In a bit of news that surely everyone saw coming, Planned Parenthood has endorsed Joe Biden for president.
“This is literally a life and death election,” said Planned Parenthood’s acting president Alexis McGill Johnson, who apparently is immune to irony. “We felt like we can’t endure another four years of Trump; we have to do everything we can to get him out of office.”
This breathless commentary was delivered, of course, as if Planned Parenthood had ever contemplated doing anything other than opposing any Republican who happens to run for any office whatsoever, at the federal, state, or local level. (Or, for that matter, any Democrat who isn’t toeing the party line on abortion; just ask outgoing congressman Dan Lipinski.)
Aside from absolute fealty to the agenda of unlimited abortion on demand, funded by the U.S. taxpayer, Planned Parenthood asks relatively little. But deviation from the organization’s wish list will bring devastating consequences. Last summer, for instance, Biden faced a firestorm from abortion-rights activists and his opponents in the Democratic primary when he couldn’t quite determine whether he still supported the Hyde Amendment, a longtime bipartisan provision ensuring that federal dollars don’t directly fund abortion procedures.
In the end, and with a helpful nudge from actress qua activist Alyssa Milano, Biden decided that, no, he didn’t actually want to protect the consciences of pro-life taxpayers after all. In what played out as more of a faltering back-and-forth than a flip-flop — truly a PR debacle for the ages — Biden cast aside decades of support for conscience rights and solidified the support of the Planned Parenthood brigade.
Biden has spent his lengthy career paying lip service to his Catholic faith, averring that he is “personally pro-life” but, in the classic formulation of the Catholic Democratic politician, that he doesn’t wish to impose his morality on others. He has yet to walk back his previous support for the federal ban on partial-birth abortion, but then, he has yet to be asked about it. It remains unclear whether he still opposes abortion later in pregnancy, as he did when he was in the Senate.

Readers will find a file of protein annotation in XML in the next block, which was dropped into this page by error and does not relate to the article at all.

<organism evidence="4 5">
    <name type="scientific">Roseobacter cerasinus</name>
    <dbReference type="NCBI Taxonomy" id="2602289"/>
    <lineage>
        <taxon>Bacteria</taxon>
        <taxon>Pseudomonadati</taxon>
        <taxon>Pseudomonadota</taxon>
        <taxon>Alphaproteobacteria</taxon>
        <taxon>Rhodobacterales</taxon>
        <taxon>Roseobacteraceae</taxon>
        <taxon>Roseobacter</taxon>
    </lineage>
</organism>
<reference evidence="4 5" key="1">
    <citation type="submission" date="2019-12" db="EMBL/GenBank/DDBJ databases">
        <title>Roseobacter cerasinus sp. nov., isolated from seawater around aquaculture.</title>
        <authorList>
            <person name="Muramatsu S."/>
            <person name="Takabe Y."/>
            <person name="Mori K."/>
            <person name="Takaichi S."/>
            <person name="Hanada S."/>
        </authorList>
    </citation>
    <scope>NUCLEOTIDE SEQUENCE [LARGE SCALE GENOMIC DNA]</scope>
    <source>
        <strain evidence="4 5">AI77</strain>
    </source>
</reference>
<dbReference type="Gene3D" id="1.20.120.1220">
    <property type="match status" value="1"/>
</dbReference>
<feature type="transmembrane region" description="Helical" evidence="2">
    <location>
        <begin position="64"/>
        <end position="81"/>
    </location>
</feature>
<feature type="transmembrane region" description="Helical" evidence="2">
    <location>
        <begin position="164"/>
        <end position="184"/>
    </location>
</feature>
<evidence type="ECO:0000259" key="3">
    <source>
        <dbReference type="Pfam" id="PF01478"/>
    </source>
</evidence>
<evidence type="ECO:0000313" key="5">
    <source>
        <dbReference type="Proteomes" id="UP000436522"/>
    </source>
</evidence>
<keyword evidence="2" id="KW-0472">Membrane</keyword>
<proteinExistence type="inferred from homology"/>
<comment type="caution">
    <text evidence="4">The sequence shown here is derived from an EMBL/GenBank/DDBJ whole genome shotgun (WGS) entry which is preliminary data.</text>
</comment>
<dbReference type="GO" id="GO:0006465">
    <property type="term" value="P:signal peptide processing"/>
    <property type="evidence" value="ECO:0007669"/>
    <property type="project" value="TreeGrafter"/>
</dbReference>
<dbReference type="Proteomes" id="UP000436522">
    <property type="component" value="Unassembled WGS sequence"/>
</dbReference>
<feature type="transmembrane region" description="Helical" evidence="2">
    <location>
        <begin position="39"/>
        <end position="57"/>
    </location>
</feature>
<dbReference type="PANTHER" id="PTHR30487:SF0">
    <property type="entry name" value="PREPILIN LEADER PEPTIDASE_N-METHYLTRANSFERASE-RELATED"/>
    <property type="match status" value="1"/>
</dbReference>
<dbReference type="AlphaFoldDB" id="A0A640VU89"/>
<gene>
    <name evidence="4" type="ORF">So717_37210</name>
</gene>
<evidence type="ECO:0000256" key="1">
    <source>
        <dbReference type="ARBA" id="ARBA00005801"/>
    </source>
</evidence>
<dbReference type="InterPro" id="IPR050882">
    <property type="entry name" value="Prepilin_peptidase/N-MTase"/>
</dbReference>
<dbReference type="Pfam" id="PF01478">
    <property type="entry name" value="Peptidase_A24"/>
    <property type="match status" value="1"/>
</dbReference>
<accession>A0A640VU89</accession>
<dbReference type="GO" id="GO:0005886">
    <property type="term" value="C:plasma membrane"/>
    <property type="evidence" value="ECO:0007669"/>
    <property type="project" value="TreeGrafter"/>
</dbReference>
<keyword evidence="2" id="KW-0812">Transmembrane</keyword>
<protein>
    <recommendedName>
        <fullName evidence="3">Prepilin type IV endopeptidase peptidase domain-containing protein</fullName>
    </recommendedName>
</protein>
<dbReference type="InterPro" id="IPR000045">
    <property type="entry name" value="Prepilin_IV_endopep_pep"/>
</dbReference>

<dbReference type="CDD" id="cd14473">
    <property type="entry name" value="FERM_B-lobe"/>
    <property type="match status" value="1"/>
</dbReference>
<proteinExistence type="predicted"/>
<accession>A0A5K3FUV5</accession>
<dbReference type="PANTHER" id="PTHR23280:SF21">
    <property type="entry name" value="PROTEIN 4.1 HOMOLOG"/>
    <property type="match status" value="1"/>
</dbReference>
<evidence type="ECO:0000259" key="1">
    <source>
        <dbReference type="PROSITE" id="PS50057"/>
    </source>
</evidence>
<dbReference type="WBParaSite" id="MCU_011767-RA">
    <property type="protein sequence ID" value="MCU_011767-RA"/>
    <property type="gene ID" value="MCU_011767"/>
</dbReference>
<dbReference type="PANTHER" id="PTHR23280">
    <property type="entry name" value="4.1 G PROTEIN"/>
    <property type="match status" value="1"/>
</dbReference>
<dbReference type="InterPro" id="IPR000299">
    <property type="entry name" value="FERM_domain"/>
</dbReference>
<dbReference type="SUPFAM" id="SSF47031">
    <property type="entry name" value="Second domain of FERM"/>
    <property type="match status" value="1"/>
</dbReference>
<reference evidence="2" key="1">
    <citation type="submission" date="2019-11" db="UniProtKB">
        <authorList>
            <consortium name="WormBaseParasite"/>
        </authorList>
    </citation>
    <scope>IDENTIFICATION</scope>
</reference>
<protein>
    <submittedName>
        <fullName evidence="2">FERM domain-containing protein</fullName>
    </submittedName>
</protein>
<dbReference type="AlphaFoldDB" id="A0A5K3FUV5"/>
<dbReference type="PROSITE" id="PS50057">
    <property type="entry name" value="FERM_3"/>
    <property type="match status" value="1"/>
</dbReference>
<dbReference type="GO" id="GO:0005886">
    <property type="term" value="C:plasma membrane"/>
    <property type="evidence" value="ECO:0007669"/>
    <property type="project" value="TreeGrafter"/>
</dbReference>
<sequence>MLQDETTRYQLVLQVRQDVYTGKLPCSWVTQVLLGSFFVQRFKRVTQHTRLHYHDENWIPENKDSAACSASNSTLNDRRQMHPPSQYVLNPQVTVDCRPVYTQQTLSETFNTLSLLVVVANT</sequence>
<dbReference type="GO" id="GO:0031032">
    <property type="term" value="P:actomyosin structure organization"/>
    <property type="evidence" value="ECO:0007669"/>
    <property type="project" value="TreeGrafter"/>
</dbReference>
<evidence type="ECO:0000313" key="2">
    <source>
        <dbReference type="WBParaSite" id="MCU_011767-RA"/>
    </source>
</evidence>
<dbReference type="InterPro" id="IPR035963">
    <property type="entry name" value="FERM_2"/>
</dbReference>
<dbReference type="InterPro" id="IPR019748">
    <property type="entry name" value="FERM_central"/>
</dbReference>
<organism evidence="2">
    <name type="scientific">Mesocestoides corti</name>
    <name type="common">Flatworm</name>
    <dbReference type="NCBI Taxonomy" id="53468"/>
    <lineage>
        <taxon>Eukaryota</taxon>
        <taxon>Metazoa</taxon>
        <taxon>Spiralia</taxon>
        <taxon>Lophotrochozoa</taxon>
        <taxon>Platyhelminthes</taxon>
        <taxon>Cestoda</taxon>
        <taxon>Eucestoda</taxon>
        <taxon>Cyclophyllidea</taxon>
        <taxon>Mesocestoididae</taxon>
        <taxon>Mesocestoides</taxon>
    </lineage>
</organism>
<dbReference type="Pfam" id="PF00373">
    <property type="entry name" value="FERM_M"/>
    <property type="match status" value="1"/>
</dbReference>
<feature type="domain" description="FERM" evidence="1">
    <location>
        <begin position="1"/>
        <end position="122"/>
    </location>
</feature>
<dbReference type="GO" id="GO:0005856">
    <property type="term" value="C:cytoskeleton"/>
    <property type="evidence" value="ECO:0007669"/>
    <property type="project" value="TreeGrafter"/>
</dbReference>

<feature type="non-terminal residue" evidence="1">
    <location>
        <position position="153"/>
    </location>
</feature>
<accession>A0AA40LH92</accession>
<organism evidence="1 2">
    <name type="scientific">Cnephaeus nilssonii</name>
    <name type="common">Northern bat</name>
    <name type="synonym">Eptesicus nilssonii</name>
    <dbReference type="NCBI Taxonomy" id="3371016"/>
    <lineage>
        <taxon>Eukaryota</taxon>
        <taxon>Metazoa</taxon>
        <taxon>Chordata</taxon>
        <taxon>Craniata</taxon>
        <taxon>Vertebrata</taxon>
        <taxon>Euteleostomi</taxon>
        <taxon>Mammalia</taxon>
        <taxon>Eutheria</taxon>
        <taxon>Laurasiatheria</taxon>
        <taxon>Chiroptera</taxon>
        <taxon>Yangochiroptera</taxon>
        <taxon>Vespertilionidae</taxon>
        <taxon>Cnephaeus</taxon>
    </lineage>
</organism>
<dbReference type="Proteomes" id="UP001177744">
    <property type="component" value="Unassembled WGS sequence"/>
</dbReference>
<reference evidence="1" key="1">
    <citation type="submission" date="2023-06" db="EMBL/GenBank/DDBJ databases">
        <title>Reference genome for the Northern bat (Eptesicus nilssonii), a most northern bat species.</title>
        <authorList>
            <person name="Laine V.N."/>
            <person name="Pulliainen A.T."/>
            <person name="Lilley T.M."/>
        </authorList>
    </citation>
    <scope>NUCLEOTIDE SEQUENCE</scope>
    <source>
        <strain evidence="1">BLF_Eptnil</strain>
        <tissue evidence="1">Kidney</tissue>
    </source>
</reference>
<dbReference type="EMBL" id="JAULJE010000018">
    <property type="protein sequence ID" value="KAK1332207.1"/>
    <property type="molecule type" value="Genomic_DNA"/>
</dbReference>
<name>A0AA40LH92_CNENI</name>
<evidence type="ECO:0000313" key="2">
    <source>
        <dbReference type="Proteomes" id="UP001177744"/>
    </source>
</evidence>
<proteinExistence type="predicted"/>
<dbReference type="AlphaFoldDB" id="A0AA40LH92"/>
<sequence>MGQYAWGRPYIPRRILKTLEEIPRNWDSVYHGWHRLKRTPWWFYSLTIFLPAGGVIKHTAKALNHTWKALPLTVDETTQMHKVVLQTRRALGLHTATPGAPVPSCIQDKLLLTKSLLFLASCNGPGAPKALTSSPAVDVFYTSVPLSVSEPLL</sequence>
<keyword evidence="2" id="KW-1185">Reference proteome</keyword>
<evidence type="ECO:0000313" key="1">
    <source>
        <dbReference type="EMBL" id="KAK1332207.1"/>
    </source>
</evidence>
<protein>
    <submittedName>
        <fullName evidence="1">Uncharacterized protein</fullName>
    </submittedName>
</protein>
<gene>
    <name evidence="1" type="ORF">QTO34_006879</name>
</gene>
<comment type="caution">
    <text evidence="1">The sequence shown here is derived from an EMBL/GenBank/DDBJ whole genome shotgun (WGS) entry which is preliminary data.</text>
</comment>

But those fine-grained distinctions matter little to Planned Parenthood, whose constituency evidently has the presumptive nominee on a leash. After all, Biden already has sworn that he will nominate only justices who support abortion rights and that he will “codify Roe v. Wade,” whatever that means. When it counts, he has little compunction; don’t forget how he smiled along with President Obama as their administration forced religious employers, including Catholic universities and a charitable order of Catholic nuns, to subsidize abortion-inducing drugs — and dragged them to court time and again when they had the temerity to resist.
The little matter of Tara Reade, by the way, appears not to have caused Planned Parenthood’s leaders to lose a wink. Asked in late April to respond to Reade’s allegation that Biden sexually assaulted her, Planned Parenthood remained totally silent. This, after having spent months trumpeting misconduct allegations against Brett Kavanaugh that had far less corroboration than Reade’s accusation against Biden, whom she had, at least, met.
That hypocrisy should come as no surprise to anyone who has been paying attention. For Planned Parenthood, potential victims are worthy of belief and media attention only insofar as their alleged abusers are an obstacle to the abortion-rights agenda. There is no principle whatsoever in the abortion provider’s proclamations about “women’s rights,” only a bottom line that must be protected. It is little wonder that they’ve anointed an unprincipled man like Biden to represent them.
Alexandra DeSanctis is a staff writer for National Review and a visiting fellow at the Ethics and Public Policy Center.